Hood starts new year with new personnel
SALISBURY — There is much excitement in the air on the campus of Hood Theological Seminary as returning and new students arrive for the fall semester. New leadership, new professors and new construction add to the usual first-week energy being felt throughout the seminary.
Dr. Vergel Lattimore, president-elect of the seminary, is among the familiar faces greeting students around campus although he has assumed a major new leadership role this year. Last year, Lattimore served as vice president of academic affairs at Hood, the first person ever to serve as a vice president at the seminary. In May, he was elected by the Board of Trustees to the position of president-elect, effective July 1, when Dr. Albert Aymer began a well-deserved year’s sabbatical after serving 19 years as seminary president.
Among the new faces on campus are those of faculty members Dr. Stephanie Crumpton, assistant professor of pastoral care and counseling; Jess Bellemer, director of library services; Dr. Henry J. Young, visiting professor of theology and ethics; and Dr. Herman E. Thomas, director of supervised ministry and adjunct professor of pastoral theology.
In announcing the appointments of these new faculty members, Lattimore said, “We are quite proud to have these four scholars and accomplished individuals as the newest members of our distinguished faculty. The combination and connection of their generational perspectives, new energy, wisdom and years of experience strengthens our ongoing commitment to excellence. Their primary disciplines will provide important dimensions in the education and preparation of our students as the future leaders of faith communities in today’s complex world.”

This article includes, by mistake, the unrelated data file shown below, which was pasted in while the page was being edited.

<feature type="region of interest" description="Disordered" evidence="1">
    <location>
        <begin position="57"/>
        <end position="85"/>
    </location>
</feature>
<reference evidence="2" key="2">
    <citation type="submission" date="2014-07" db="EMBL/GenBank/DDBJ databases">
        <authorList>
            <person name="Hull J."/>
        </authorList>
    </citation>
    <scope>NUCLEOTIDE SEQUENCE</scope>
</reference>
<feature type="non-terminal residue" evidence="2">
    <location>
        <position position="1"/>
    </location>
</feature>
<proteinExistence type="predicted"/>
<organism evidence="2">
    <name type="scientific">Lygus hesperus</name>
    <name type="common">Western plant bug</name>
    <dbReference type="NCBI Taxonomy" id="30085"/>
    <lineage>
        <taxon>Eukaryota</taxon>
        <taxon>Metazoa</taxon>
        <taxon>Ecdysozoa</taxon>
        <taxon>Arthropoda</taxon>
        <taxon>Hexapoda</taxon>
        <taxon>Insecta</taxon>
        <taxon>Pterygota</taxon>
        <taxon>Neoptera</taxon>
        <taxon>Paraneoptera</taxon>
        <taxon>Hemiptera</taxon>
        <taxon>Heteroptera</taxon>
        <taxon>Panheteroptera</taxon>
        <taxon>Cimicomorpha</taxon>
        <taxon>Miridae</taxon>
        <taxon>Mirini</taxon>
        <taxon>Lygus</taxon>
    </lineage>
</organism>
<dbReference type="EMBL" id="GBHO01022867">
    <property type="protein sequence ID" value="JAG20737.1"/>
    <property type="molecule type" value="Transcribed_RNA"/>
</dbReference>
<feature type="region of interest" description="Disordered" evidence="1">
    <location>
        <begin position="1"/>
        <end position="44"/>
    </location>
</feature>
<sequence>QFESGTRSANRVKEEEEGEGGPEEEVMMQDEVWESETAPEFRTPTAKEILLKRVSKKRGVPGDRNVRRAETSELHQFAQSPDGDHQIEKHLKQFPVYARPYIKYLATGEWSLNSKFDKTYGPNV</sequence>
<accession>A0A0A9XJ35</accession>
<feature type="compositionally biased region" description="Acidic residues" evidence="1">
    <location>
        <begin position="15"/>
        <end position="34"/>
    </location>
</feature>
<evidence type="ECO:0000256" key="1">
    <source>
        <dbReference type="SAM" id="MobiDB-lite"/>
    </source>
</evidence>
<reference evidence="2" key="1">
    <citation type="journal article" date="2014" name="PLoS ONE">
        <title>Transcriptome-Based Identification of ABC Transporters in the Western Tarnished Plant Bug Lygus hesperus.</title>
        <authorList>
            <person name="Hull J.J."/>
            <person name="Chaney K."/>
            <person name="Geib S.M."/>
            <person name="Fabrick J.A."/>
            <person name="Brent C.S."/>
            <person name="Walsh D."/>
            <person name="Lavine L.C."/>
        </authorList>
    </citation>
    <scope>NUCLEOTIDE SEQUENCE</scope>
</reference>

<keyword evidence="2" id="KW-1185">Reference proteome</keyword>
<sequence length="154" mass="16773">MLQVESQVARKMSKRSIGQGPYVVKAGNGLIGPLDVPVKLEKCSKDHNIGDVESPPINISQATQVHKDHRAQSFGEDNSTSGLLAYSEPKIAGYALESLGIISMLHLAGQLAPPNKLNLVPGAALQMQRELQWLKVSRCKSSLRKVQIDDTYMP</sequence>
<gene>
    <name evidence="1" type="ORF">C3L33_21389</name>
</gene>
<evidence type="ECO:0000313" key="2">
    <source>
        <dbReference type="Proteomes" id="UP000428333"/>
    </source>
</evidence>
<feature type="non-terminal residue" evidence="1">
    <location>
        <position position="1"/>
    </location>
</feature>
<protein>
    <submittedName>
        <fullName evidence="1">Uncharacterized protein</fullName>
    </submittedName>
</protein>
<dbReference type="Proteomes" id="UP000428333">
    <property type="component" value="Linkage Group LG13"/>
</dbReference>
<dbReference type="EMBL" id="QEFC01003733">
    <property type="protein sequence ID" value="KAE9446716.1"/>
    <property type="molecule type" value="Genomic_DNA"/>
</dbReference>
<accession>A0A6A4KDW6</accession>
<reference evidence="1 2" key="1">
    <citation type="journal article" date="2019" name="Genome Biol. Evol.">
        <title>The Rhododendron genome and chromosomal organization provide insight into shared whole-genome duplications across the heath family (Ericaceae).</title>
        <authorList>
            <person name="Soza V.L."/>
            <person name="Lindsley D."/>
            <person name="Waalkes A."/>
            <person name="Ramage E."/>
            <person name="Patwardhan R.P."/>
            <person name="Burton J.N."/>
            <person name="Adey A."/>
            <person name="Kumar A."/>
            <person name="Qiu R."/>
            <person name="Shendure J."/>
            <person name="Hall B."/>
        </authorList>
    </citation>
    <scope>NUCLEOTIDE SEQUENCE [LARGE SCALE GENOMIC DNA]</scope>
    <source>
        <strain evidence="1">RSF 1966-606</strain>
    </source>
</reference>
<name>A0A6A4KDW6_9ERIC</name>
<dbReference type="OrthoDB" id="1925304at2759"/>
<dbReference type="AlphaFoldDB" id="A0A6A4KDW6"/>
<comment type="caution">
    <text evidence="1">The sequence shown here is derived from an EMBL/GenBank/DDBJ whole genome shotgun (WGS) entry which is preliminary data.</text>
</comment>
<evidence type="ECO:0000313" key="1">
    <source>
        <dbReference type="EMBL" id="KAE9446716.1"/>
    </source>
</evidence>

Crumpton has more than 10 years of experience as a leader in the church, community and the religious academy. She has pastored and provided specialized care and counseling to teens and adults in local congregations, trained faith leaders from multiple traditions on violence response protocols, and served as a chaplain to low-income families displaced by urban revitalization efforts. Her congregational involvement includes ministerial leadership in three United Church of Christ (UCC) congregations since moving to Atlanta in 2002. She has taught pastoral care courses at Emory University’s Candler School of Theology, Interdenominational Theological Center and Chicago Theological Seminary. In addition to working in the church and community, Crumpton has been actively involved in research and on-the-ground work as a court appointed advocate supporting women, men and children who have experienced family violence.
She brings all of these experiences to the classroom at Hood Theological Seminary as assistant professor of pastoral care and counseling. She holds a bachelor of arts degree in broadcast journalism from Langston University, master of divinity degree with a concentration in pastoral care from Interdenominational Theological Center, and a doctorate of Theology degree in pastoral counseling from Columbia Theological Seminary.